Just the Facts

I learned a valuable lesson the other day: don’t take things for granted, no matter how “reliable” they appear to be.

           

Last week I heard from my publisher that the illustrator for my non-fiction picture book had signed his contract. Although I was joyful, my excitement was marred a bit by a question the illustrator had about one fact in my manuscript. I pulled out my sources, double checked the facts and realized his point was correct and I was wrong. How did this happen?

           

The fact had been a last minute addition on the encouragement of my critique group when I had presented the original manuscript to them in the Fall of 2007. I knew I had to verify this suggestion, so I grabbed one of my sources from a big name publisher and confirmed what I thought was accurate information. However, I didn’t verify that this big name publisher was correct. In my rush to send out my manuscript as soon as possible, I relied on one source of information instead of my normal three sources.

           

I was very embarrassed by my carelessness. I apologized to my publisher, concurred that the illustrator had been right, and admitted I had not checked out this one fact as thoroughly as I should have. Then, I retyped the information as it should have been presented.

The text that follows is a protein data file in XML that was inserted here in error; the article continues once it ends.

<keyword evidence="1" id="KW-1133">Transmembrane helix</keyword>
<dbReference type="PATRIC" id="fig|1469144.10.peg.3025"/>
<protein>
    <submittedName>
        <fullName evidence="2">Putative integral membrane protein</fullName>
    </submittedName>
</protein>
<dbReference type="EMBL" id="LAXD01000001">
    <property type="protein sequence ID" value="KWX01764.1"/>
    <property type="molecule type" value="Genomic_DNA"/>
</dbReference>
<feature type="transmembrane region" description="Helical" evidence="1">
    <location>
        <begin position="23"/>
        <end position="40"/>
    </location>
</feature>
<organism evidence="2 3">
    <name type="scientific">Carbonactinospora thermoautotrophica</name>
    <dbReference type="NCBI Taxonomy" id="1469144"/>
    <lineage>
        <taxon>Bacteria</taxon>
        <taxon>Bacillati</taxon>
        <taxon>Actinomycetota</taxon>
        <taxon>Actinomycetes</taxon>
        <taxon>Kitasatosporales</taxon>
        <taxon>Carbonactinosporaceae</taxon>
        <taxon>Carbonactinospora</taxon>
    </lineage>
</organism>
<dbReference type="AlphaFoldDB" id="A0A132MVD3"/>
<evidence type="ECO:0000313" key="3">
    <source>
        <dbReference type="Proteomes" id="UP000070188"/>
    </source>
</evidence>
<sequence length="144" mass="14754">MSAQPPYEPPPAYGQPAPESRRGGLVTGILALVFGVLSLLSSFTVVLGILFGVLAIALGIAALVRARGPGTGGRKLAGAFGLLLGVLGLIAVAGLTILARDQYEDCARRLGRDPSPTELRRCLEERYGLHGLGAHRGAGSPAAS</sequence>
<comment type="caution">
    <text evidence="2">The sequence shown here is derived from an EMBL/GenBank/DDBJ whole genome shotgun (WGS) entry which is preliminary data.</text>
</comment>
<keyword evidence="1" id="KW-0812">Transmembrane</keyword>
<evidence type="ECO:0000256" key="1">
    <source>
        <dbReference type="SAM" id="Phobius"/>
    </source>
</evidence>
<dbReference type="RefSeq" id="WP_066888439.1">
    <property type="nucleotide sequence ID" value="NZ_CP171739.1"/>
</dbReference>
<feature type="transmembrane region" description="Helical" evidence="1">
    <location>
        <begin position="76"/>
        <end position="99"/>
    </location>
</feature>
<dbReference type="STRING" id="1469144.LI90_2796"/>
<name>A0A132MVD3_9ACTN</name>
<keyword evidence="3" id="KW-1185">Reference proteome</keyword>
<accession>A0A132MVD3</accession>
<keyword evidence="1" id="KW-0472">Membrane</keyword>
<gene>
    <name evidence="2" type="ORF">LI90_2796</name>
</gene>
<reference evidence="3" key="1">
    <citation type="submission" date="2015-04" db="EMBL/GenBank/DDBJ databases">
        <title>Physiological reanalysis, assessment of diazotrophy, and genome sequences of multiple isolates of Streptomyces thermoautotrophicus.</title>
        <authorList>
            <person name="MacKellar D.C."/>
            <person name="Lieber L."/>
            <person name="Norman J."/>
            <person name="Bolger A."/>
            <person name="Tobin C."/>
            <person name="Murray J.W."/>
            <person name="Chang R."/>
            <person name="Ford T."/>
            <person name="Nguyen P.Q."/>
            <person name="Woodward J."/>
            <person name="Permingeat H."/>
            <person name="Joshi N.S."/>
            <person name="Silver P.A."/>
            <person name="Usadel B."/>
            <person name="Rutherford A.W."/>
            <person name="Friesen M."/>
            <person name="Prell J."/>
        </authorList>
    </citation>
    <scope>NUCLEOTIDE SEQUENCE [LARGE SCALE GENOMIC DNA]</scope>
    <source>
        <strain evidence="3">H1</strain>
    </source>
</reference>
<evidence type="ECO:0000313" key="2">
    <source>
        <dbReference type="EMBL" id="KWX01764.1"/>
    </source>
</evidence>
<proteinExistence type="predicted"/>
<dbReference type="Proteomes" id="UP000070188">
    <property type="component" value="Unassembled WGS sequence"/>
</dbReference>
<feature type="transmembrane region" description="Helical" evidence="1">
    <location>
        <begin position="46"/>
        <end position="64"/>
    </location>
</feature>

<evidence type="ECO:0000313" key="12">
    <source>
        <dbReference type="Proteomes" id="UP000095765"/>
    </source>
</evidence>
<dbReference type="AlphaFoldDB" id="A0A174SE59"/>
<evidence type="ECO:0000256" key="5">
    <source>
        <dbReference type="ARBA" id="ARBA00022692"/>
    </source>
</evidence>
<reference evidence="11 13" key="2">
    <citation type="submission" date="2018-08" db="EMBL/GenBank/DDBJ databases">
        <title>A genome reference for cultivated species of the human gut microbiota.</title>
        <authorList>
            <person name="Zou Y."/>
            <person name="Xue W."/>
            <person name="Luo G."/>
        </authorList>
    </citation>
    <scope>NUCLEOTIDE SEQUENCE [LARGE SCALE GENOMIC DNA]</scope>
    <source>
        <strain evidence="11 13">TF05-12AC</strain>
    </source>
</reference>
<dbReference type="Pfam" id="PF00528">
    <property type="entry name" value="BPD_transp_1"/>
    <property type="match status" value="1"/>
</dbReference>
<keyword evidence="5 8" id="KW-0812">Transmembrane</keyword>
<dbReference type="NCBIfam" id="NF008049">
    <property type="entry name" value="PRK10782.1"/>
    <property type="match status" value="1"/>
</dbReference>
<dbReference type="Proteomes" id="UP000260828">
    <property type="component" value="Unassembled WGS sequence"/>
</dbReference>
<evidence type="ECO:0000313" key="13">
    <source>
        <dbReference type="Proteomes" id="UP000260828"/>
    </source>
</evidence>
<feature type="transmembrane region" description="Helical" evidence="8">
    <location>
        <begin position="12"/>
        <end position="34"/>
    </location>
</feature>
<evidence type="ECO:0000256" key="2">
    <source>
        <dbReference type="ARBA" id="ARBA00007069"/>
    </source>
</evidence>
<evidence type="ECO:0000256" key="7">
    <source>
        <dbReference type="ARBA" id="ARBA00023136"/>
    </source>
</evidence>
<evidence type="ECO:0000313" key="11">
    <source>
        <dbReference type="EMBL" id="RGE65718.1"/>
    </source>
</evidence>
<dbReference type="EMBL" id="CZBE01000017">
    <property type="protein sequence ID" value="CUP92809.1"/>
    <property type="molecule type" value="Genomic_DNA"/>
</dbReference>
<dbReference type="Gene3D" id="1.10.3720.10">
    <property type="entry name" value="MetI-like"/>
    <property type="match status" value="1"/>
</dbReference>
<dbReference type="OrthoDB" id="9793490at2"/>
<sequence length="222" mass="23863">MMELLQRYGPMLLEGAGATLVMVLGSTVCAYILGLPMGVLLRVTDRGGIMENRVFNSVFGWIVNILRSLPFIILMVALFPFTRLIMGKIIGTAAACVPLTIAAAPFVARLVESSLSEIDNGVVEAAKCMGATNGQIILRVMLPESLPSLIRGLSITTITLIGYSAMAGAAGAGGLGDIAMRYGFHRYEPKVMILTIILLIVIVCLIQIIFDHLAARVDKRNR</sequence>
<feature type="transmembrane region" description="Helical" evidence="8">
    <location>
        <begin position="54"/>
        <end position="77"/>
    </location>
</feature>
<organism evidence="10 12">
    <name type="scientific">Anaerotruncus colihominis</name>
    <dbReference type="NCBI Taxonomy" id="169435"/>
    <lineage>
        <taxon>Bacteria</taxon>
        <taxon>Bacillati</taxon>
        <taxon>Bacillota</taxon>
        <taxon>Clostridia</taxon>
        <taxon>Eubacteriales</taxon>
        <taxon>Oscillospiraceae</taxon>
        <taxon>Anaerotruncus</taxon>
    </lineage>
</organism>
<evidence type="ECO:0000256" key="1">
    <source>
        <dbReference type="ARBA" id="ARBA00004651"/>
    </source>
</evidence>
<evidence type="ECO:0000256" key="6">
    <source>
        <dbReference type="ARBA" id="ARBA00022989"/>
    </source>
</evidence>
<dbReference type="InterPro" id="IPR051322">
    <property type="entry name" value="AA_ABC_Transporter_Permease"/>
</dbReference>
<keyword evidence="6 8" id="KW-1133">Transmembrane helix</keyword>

Never assume your reference sources are accurate, no matter what publishing house they come from. Anyone can make a mistake and editors can fail to catch information. Check, recheck, and check again. It will save you from having to send out embarrassing e-mails to admit you were wrong.

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3 Responses

  1. Catherine,
    Sorry you had to go through that. Thank you for being transparent so that others will not make the same mistake.

    Gloria

  2. Thank you for your transparency! That’s a fear of mine…that I’ll get something wrong and send it! Will you share your three main research resources with us?
    Sherri

  3. Sherri-

    I try to get as many sources as possible that confirm the information. I love it when I can get primary sources or those directly based on researching such sources. Generally I find that if I see a large consensus of information, then it is safe to use. If I had taken the time to check another two sources in this particular fact, I would have seen the discrepancy and would have found another source to confirm the right information.

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